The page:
Report From An Opinionated Gardener – January 31
I have an unfortunate tendency to horde photographs. Oh, I’m not talking about old family photos in shoeboxes, I’m talking about digital images in my photo library. There are far, far too many near duplicates and slightly-out-of-focus (so probably unusable) shots taking up memory on my computer.
Every once in a while I make a stab at clearing them out, but I invariably come across shots like the one below. I don’t have an in-focus shot of the same scene…what if I need this in the future?
As I paged through the library today I realized that there isn’t a clear call here. One part of me says, “Trash it! These photos are less then perfect, and are unlikely to be used…ever,” while another part thinks, “I might need a photo of this plant, unfocused or not, sometime in the future.”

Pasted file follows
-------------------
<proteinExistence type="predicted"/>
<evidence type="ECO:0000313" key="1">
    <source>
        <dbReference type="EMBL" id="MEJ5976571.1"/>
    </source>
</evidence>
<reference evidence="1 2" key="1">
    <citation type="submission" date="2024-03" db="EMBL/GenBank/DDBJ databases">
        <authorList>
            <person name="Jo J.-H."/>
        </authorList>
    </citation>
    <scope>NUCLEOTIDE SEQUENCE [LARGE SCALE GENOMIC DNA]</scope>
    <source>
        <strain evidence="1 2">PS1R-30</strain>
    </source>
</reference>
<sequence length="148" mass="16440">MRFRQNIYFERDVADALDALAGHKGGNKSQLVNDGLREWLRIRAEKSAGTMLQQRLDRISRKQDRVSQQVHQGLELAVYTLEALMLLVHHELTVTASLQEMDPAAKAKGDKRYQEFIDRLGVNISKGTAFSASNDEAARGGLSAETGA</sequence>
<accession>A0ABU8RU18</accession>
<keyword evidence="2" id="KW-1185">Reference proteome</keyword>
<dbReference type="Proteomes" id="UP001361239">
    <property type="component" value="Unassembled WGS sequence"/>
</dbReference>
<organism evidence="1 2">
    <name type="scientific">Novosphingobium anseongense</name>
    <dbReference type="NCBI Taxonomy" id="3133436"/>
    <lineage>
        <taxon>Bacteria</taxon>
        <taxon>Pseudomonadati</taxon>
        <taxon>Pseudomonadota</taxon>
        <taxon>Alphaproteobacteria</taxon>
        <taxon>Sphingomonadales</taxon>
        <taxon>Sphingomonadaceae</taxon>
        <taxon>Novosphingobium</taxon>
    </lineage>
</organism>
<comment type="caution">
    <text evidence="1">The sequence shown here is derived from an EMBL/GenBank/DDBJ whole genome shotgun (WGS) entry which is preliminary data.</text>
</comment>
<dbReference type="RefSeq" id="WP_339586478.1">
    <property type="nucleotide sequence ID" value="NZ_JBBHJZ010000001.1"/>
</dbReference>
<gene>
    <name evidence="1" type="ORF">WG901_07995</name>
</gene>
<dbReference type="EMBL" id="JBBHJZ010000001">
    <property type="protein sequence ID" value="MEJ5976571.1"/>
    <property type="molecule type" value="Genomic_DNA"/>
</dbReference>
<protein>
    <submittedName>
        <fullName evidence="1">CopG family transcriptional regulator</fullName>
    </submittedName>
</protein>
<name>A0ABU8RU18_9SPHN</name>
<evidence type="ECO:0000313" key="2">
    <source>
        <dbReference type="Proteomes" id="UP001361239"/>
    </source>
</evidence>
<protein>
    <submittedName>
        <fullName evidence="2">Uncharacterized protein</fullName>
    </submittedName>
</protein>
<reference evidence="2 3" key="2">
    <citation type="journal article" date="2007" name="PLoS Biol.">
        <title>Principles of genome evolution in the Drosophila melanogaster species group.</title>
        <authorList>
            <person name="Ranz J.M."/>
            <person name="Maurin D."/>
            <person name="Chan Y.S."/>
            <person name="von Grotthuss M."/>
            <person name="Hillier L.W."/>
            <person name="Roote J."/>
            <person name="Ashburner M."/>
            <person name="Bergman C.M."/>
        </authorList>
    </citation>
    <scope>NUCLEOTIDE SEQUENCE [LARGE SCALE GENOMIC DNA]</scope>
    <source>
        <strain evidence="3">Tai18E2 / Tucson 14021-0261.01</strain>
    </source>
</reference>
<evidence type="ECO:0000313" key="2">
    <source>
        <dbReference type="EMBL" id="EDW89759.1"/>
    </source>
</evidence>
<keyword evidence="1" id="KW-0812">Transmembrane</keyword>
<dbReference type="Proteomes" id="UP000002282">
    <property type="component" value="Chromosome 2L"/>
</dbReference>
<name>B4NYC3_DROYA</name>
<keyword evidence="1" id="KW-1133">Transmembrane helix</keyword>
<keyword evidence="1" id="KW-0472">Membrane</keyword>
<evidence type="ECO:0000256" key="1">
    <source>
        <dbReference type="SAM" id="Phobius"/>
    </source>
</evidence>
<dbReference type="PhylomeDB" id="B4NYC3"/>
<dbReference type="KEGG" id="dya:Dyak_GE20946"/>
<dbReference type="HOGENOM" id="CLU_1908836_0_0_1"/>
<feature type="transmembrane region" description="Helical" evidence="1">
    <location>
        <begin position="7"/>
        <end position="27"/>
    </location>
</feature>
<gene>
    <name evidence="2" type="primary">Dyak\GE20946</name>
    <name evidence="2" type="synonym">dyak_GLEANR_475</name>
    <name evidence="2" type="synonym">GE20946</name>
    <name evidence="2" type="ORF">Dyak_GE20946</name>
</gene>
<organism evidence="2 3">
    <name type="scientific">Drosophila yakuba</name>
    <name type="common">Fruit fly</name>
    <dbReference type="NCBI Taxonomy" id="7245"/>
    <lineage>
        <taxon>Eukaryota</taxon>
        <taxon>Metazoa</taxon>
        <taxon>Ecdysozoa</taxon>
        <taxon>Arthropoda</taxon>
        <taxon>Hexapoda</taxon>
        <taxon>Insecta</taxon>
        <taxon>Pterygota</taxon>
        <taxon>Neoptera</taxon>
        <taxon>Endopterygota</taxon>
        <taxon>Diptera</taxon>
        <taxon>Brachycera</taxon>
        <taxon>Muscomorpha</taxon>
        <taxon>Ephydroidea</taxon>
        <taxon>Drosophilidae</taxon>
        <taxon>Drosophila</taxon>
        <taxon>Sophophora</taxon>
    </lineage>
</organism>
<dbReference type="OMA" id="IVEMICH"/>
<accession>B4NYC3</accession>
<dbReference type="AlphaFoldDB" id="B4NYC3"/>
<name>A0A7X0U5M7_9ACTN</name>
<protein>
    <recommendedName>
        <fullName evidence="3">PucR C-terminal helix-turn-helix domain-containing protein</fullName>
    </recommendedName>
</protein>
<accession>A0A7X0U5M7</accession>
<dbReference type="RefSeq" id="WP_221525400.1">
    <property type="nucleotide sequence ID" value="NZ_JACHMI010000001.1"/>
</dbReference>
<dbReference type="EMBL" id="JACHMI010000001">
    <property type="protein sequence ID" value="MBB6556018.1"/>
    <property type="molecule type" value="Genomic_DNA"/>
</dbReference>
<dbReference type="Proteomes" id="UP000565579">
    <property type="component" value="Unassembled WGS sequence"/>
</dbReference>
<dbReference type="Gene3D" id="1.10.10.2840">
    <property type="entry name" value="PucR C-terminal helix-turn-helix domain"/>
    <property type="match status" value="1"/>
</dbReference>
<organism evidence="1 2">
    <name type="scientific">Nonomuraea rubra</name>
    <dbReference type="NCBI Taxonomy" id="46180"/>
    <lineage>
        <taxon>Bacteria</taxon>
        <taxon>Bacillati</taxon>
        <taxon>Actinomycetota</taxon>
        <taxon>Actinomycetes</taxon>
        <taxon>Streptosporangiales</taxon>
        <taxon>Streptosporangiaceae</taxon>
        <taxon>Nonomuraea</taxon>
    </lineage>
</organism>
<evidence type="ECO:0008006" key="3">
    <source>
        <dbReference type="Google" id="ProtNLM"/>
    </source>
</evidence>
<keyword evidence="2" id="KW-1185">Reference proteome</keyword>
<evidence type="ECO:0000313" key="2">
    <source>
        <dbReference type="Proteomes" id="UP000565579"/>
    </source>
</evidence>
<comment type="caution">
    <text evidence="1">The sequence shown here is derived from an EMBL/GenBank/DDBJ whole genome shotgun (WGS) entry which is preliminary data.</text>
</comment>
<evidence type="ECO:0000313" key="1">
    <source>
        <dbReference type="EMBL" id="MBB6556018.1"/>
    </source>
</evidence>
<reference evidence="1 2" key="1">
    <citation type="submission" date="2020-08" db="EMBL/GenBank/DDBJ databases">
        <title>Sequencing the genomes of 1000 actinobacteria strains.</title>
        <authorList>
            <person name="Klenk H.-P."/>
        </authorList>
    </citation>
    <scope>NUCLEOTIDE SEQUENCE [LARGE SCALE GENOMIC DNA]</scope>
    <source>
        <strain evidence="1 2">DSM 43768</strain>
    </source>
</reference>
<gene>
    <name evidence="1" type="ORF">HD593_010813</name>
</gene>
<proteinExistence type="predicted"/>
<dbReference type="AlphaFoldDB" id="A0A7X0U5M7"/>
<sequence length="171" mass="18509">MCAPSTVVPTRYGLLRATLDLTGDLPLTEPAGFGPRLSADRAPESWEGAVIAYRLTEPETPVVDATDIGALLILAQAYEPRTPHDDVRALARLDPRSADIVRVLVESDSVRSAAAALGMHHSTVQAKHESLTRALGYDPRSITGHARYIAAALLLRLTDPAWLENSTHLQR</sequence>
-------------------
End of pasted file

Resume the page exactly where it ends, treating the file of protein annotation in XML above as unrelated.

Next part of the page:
What I realized tonight is that both approaches are valid. This shot is blurry, yes, but it’s nevertheless useful to illustrate a conversation about the layering of plants.
Too frequently we think that plants need to be kept apart, yet growing vines up trees or on shrubs, to name just one example, can be an attractive use of plant characteristics and space. Layering plants creates a richer landscape.
There are many layers to just about every aspect of life. From the pros and cons of sorting a photo library to the advantages of placing a rich and diverse strata of plants in the garden, there is no one right way and everything is usually more complex than it first appears.